1. EstherMayRose

    EstherMayRose Gay Souffle Contributor

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    Does this Case Solve Make Any Sense Whatsoever?

    Discussion in 'Plot Development' started by EstherMayRose, Jun 15, 2019.

    This may turn out to be a badly-explained thread, but I've just finished working out exactly how an amateur detective solves a case and I'd rather run into problems now than 60,000 words in. Since I've known all along who did it, why, etc., I'm worried that the method relies on information that isn't obvious or that there are too many coincidences.

    A French Count and his family, the de Moignets, visit the Cavallian court where our young heroine, Princess Henrietta, lives. Count Jean-Richard has a vicious argument with his wife, Marie (which is overheard and tattled about to everyone at court from count to chambermaid), and she locks herself in her chambers in distress. The following morning, Henrietta's lady's maid, Lillette, gossips to her about two servants, Marin and Euphrasie, who have run away together. (Which also helps set up the dynamic between master and servant, and is not the only unrelated thing to happen in the book.) The following afternoon, Henrietta and her friends come to check on Marie and find her dead, but without a wound. There is a dropped cup of coffee a few feet away, which leaves an orangey-yellow stain on the carpet. A prominent member of the Cavallian court, Giovanni, also becomes very sick. A pot of poison (yellow powder) and a letter talking about getting rid of Marie is found in the room of the Crown Prince, the fiercely honourable and quick-to-anger Francois, Henrietta's older brother, and his wife Elise admits having coffee sent to Marie less than an hour before she was found. Believing him to be innocent, Henrietta, two of her sisters, Cecilia and Charlotta, her cousin Magdalena, and her friends Arabella and Rose, turn to investigating the murder.

    * They ask to see the letter and the poison that were found. Cecilia suggests it could be fake and covering up a different weapon, so the palace kitchens lend them a mouse that they have caught. They feed it some of the poison and keep watch for the next two hours, until it dies. (RIP mouse.) They then analyse the letter closely and realise that because of the slope of the tall letters, it is not Francois's handwriting. However, it's not enough to exonerate him.

    * Arabella suggests Jean-Richard as a suspect, possibly hoping to gain inheritance. One of his children mentions he and his wife were not close and she spent an awful lot of money, but doubts it could have been him. After tailing him and searching his chambers, they don't find anything, and one of his adult children mentions that as the daughter of a second son, Marie does not have much inheritance, whereas Jean-Richard is very rich indeed. With his main motive gone and no evidence, Jean-Richard is ruled out.

    * When they ask the Count's children who else could be a suspect, one of them mentions their governess, Mirabel, has been acting especially crabby and won't talk to any of them. Another mentions she and Marie hated each other and she doesn't know why she kept her on, so she probably isn't acting that way due to grief.

    * While they wait for an opportunity to investigate Mirabel, Henrietta asks Lillette to ask around the servants if any of them saw anything suspicious.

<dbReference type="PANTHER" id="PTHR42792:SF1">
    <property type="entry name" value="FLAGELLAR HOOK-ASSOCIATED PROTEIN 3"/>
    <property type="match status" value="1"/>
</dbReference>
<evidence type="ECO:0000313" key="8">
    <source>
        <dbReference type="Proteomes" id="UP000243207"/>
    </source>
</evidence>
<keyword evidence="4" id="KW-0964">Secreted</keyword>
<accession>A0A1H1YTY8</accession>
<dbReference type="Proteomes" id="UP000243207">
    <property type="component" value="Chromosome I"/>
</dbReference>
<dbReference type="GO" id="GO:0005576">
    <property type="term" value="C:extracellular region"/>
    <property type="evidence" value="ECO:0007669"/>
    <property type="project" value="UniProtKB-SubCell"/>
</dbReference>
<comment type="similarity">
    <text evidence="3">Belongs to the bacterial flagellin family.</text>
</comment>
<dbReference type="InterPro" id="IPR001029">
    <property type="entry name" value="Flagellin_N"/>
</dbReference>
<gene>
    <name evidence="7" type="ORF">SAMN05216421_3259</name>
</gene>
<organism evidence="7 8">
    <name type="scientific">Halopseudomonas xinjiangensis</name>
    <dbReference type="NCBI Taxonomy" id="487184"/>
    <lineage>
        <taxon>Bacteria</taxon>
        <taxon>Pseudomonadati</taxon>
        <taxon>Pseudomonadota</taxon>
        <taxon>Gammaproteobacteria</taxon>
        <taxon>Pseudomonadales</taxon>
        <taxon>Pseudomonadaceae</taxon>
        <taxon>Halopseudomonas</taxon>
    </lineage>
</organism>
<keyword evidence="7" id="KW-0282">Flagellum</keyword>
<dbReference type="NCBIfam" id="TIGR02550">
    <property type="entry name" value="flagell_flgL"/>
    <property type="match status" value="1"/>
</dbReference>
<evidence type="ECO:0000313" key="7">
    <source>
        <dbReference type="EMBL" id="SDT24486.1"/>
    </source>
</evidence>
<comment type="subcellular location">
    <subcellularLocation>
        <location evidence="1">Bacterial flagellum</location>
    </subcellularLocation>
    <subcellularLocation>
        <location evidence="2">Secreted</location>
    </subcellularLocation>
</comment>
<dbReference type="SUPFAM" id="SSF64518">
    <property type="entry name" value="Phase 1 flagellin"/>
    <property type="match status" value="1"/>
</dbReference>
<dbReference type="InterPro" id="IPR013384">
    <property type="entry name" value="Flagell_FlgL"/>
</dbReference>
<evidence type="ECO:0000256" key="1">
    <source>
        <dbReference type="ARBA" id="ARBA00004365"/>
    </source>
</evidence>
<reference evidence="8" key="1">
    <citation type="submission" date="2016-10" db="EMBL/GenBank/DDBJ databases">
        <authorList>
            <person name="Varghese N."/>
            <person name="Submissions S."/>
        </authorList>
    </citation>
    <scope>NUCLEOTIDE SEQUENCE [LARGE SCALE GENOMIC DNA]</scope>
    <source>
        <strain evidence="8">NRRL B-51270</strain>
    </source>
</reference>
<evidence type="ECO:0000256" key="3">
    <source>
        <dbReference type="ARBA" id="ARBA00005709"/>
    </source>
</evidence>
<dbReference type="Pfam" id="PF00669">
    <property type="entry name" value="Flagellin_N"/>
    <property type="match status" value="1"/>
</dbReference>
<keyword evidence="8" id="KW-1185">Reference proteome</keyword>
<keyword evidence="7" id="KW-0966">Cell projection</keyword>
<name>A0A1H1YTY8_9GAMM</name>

* Rose suggests Elise could have killed Marie, which causes a rift in the group as the three sisters refuse to believe such a thing of their beloved sister-in-law and Magdalena is unsure. Rose and Arabella question some servants and discover that Elise communicated often with Euphrasie, who delivered Marie food during her visit and is therefore believed by some to have been involved. Not evidence, but still fishy.

    * To distract themselves from this, the sisters capitalise on an opportunity to search Mirabel's room and they find a set of coded letters and a box of money in her desk, but find another box of money under a loose floorboard.

    * Lillette comes back and says Marie was seen running from Giovanni's chambers clearly in distress at half past midnight the night before she was murdered.

    * The group make amends and pool their evidence. Rose and Arabella have searched Elise's chamber but found no evidence. However, since she has constant access to Francois' chambers, she could have hidden her evidence there. The sisters grudgingly agree to keep her on the table as a suspect.

    * Their next move is to search Marie and Giovanni's chambers to find links between them and their suspects, and each other. In Marie's, they find a note from Mirabel demanding one final payment or "her secret" becomes common knowledge. In Giovanni's, they find more coded letters, and see that they are the same code as Mirabel's. They put her letters back before she notices they're gone and enlist the help of Henrietta's fiancé, Henri, a code-breaking enthusiast, to help crack them. However, he is unable to.

    * The next day, Giovanni is deemed well enough to receive visitors. Henrietta goes to visit him and catches him with Mirabel. She confronts him later, after Mirabel is gone, and he admits to having an affair with Mirabel and planning to elope with her. He confesses to a past affair with Marie, which was what Mirabel was blackmailing her about. However, Jean-Richard already knew. He says that Marie came to see him on the night before she was murdered, hoping to resume their affair, but also caught him with Mirabel. This meant that if Mirabel continued to blackmail Marie, Marie could make their plans public knowledge. Jean-Richard also knew Marie's intentions that night, which puts him back under suspicion.

    * They question Jean-Richard's eldest child about Jean-Richard's behaviour after Marie's death, and he tells them that he has not seemed any different, and also mentions that he noticed a bag of money on Jean-Richard's desk the night they arrived, post-argument, which was gone when he went in the previous day. He believes it went towards funeral costs, although it was not a very big bag of money.

    * Henrietta discovers a pair of Jean-Richard's gloves, stained with yellow, hidden underneath a window seat where she sits to write in her diary. She shows them to the others and they agree that the evidence would be conclusive if he had not spent the entire day Marie died with the King and Queen.